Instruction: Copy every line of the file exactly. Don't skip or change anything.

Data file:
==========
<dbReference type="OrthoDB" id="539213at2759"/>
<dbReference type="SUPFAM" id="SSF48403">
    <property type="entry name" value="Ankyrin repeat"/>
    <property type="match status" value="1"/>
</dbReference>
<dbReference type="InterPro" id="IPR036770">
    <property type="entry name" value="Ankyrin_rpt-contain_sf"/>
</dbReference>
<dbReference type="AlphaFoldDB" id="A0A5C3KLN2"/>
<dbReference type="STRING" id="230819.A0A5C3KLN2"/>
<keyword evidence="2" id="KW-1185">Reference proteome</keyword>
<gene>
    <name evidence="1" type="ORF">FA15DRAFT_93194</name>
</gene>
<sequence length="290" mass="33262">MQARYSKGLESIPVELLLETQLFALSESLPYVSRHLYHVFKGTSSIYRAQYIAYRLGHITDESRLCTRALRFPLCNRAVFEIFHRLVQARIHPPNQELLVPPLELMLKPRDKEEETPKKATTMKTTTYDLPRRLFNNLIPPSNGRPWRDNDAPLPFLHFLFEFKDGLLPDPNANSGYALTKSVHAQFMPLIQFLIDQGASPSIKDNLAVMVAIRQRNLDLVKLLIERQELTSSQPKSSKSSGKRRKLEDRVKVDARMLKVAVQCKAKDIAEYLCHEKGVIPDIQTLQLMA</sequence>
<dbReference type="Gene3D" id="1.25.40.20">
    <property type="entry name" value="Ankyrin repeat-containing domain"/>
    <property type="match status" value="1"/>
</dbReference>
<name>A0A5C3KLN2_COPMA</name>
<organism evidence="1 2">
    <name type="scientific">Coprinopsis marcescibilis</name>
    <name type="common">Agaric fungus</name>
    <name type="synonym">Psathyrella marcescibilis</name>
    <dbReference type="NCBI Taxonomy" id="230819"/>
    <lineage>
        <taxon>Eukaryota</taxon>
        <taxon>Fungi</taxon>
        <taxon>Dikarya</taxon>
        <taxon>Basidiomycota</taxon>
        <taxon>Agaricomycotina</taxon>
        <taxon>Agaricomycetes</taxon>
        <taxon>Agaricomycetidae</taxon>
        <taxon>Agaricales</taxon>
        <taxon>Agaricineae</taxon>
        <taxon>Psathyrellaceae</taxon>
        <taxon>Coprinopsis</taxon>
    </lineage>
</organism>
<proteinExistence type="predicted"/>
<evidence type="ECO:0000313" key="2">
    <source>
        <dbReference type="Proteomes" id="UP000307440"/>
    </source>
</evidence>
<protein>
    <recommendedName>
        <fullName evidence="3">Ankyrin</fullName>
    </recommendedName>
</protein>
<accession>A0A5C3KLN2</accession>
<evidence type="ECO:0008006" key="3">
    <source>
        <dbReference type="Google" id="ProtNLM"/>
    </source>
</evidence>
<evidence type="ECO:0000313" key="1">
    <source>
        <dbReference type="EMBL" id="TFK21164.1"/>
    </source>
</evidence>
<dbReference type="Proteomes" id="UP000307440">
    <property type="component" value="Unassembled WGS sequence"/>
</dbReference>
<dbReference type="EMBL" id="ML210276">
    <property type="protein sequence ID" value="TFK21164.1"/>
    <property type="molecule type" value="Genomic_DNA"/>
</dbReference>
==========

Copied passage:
<dbReference type="OrthoDB" id="539213at2759"/>
<dbReference type="SUPFAM" id="SSF48403">
    <property type="entry name" value="Ankyrin repeat"/>
    <property type="match status" value="1"/>
</dbReference>
<dbReference type="InterPro" id="IPR036770">
    <property type="entry name" value="Ankyrin_rpt-contain_sf"/>
</dbReference>
<dbReference type="AlphaFoldDB" id="A0A5C3KLN2"/>
<dbReference type="STRING" id="230819.A0A5C3KLN2"/>
<keyword evidence="2" id="KW-1185">Reference proteome</keyword>
<gene>
    <name evidence="1" type="ORF">FA15DRAFT_93194</name>
</gene>
<sequence length="290" mass="33262">MQARYSKGLESIPVELLLETQLFALSESLPYVSRHLYHVFKGTSSIYRAQYIAYRLGHITDESRLCTRALRFPLCNRAVFEIFHRLVQARIHPPNQELLVPPLELMLKPRDKEEETPKKATTMKTTTYDLPRRLFNNLIPPSNGRPWRDNDAPLPFLHFLFEFKDGLLPDPNANSGYALTKSVHAQFMPLIQFLIDQGASPSIKDNLAVMVAIRQRNLDLVKLLIERQELTSSQPKSSKSSGKRRKLEDRVKVDARMLKVAVQCKAKDIAEYLCHEKGVIPDIQTLQLMA</sequence>
<dbReference type="Gene3D" id="1.25.40.20">
    <property type="entry name" value="Ankyrin repeat-containing domain"/>
    <property type="match status" value="1"/>
</dbReference>
<name>A0A5C3KLN2_COPMA</name>
<organism evidence="1 2">
    <name type="scientific">Coprinopsis marcescibilis</name>
    <name type="common">Agaric fungus</name>
    <name type="synonym">Psathyrella marcescibilis</name>
    <dbReference type="NCBI Taxonomy" id="230819"/>
    <lineage>
        <taxon>Eukaryota</taxon>
        <taxon>Fungi</taxon>
        <taxon>Dikarya</taxon>
        <taxon>Basidiomycota</taxon>
        <taxon>Agaricomycotina</taxon>
        <taxon>Agaricomycetes</taxon>
        <taxon>Agaricomycetidae</taxon>
        <taxon>Agaricales</taxon>
        <taxon>Agaricineae</taxon>
        <taxon>Psathyrellaceae</taxon>
        <taxon>Coprinopsis</taxon>
    </lineage>
</organism>
<proteinExistence type="predicted"/>
<evidence type="ECO:0000313" key="2">
    <source>
        <dbReference type="Proteomes" id="UP000307440"/>
    </source>
</evidence>
<protein>
    <recommendedName>
        <fullName evidence="3">Ankyrin</fullName>
    </recommendedName>
</protein>
<accession>A0A5C3KLN2</accession>
<evidence type="ECO:0008006" key="3">
    <source>
        <dbReference type="Google" id="ProtNLM"/>
    </source>
</evidence>
<evidence type="ECO:0000313" key="1">
    <source>
        <dbReference type="EMBL" id="TFK21164.1"/>
    </source>
</evidence>
<dbReference type="Proteomes" id="UP000307440">
    <property type="component" value="Unassembled WGS sequence"/>
</dbReference>
<dbReference type="EMBL" id="ML210276">
    <property type="protein sequence ID" value="TFK21164.1"/>
    <property type="molecule type" value="Genomic_DNA"/>
</dbReference>